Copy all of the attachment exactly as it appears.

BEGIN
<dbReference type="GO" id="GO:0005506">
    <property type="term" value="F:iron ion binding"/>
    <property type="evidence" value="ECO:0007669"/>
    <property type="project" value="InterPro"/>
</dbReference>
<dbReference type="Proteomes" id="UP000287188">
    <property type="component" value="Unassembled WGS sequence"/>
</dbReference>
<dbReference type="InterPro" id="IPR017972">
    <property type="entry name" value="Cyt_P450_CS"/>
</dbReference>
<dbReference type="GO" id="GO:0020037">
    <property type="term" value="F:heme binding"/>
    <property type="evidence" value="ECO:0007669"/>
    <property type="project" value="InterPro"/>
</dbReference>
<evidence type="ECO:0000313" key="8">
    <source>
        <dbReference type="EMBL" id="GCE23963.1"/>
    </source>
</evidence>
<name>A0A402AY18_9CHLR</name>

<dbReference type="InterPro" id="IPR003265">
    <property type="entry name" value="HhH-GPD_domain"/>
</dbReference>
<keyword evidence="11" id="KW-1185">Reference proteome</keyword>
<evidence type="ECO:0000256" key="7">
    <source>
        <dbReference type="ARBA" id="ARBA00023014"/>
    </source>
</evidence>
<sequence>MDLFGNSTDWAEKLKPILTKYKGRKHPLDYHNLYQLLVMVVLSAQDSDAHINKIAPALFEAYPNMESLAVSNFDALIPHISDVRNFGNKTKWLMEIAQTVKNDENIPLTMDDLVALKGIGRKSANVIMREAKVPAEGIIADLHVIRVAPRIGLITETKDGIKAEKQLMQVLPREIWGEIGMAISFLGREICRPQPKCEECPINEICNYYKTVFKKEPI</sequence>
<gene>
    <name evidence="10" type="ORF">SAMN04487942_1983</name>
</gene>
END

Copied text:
<dbReference type="GO" id="GO:0005506">
    <property type="term" value="F:iron ion binding"/>
    <property type="evidence" value="ECO:0007669"/>
    <property type="project" value="InterPro"/>
</dbReference>
<dbReference type="Proteomes" id="UP000287188">
    <property type="component" value="Unassembled WGS sequence"/>
</dbReference>
<dbReference type="InterPro" id="IPR017972">
    <property type="entry name" value="Cyt_P450_CS"/>
</dbReference>
<dbReference type="GO" id="GO:0020037">
    <property type="term" value="F:heme binding"/>
    <property type="evidence" value="ECO:0007669"/>
    <property type="project" value="InterPro"/>
</dbReference>
<evidence type="ECO:0000313" key="8">
    <source>
        <dbReference type="EMBL" id="GCE23963.1"/>
    </source>
</evidence>
<name>A0A402AY18_9CHLR</name>

<dbReference type="InterPro" id="IPR003265">
    <property type="entry name" value="HhH-GPD_domain"/>
</dbReference>
<keyword evidence="11" id="KW-1185">Reference proteome</keyword>
<evidence type="ECO:0000256" key="7">
    <source>
        <dbReference type="ARBA" id="ARBA00023014"/>
    </source>
</evidence>
<sequence>MDLFGNSTDWAEKLKPILTKYKGRKHPLDYHNLYQLLVMVVLSAQDSDAHINKIAPALFEAYPNMESLAVSNFDALIPHISDVRNFGNKTKWLMEIAQTVKNDENIPLTMDDLVALKGIGRKSANVIMREAKVPAEGIIADLHVIRVAPRIGLITETKDGIKAEKQLMQVLPREIWGEIGMAISFLGREICRPQPKCEECPINEICNYYKTVFKKEPI</sequence>
<gene>
    <name evidence="10" type="ORF">SAMN04487942_1983</name>
</gene>